Construction work and complaints
In September 2017 the work on the Swan Street/Harper Road development has moved from the demolition to the construction phase run by Galliard Construction.
TNRA has received several complaints regarding the construction site from nearby residents about noise, traffic and damage to property. We are monitoring Galliard's compliance with relevant legislation.
Construction and demolition work can only be carried out within specified hours or with permission from the Council and is considered a nuisance outside these hours: Mon to Fri - 8am to 6pm, Sat - 9am to 2pm. When the contractor works outside these hours, please tell Southwark Council on 020 7525 5777 or online at https://forms.southwark.gov.uk/ShowForm.asp?fm_fid=786&np=1, so they have a record.
We know of occasions when Galliard has failed to comply with its own Construction Environmental Management Plan regarding the movement of construction traffic. Again, please notify these incidents to Joanna Lesak at Joanna.firstname.lastname@example.org, who has asked to be told in particular if we see any more trucks coming the wrong way down Swan Street. Please email TNRA at email@example.com when you report such matters to the Council so we can build up a record of the contractor's performance.
In September 2014 Trinity House announced plans to redevelop the site of the self-storage building and Crown Court annexe on Swan Street in a scheme to be designed by architects Haworth Tompkins. The architects held several meetings with residents to discuss the scheme and TNRA made extensive comments, some of which were incorporated. Planning permission for the development was granted in March 2016 and work began later in 2016.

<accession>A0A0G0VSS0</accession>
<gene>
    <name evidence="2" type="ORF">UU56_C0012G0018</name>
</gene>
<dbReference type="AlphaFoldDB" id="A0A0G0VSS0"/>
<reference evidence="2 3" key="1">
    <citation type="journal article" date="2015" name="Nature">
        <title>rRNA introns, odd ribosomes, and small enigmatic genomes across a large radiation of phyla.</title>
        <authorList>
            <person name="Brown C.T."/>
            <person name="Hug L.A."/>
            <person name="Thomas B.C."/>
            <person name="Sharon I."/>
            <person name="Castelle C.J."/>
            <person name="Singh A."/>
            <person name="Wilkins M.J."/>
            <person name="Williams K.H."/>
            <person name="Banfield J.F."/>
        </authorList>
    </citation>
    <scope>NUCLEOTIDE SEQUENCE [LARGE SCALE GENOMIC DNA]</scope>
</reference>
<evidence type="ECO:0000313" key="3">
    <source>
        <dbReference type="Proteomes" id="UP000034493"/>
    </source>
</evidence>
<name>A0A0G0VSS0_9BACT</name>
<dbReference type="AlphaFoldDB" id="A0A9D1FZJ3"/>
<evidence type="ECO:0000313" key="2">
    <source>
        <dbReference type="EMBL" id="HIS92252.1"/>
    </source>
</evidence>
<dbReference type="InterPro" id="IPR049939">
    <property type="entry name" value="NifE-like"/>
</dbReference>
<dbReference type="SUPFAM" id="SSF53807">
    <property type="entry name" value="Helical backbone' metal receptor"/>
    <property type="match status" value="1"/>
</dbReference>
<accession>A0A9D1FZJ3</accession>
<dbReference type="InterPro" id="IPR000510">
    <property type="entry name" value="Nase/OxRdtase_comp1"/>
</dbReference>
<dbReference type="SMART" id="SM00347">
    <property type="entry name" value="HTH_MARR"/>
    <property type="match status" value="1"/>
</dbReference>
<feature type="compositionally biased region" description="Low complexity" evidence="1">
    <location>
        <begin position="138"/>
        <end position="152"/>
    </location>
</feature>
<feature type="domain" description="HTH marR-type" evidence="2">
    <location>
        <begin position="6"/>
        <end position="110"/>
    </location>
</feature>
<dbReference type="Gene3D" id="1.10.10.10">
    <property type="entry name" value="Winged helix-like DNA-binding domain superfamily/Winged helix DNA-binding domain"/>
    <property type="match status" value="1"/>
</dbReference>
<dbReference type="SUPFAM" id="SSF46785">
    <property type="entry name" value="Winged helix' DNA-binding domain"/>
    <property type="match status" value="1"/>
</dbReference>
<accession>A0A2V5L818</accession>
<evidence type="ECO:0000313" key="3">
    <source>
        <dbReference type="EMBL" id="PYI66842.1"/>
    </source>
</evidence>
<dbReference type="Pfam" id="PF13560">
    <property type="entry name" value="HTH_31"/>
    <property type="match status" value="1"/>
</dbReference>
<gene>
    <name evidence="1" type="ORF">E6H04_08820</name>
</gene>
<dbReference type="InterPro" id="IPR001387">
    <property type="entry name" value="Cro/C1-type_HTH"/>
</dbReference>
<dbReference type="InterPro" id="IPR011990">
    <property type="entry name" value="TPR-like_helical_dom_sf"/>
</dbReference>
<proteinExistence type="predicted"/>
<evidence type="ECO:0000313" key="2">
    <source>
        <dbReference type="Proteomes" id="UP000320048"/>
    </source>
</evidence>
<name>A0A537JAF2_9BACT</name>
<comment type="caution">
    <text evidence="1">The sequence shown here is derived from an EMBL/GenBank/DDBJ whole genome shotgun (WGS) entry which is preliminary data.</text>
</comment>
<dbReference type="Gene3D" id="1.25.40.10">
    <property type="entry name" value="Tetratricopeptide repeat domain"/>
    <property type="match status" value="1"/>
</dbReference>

Roman sarcophagus found
In January 2017 Pre-Construct Archaeology began to excavate the site. On 18 July 2017 it was announced that the excavation below the former court annexe building revealed a large robber trench around a sarcophagus (coffin) and found that the lid had been moved, suggesting that the coffin was discovered and robbed in the past. However, it is possible that only the precious items were removed, and the less valuable artefacts, such as the body itself, still remain within the stone sarcophagus.
"In my long archaeological career I have excavated many hundreds of burials, but this is the first Roman sarcophagus I have ever discovered, still surviving in its original place of deposition," said Gillian King, Southwark Council's in-house archaeologist. "I have seen them in museums, but I think part of me believed that they had probably all been found by now! It really is a very special discovery. Personally, I find it really fascinating to contemplate that this area – which we are now so familiar with – was once, during the Roman period, so completely different. It really does make me feel very honoured that my role at Southwark Council contributes to protecting amazing archaeological treasures like this, and our work means that we can ensure that the historic environment is championed and preserved for the enjoyment of us and future generations."
Cllr Peter John, the leader of Southwark Council, said: "This is a remarkable and exciting find. In Southwark we take our duty as custodians of the borough's rich, varied and important archaeological heritage very seriously. "This Roman sarcophagus is the find of a lifetime and a credit to the council's commitment to ensuring that the borough's history is properly conserved."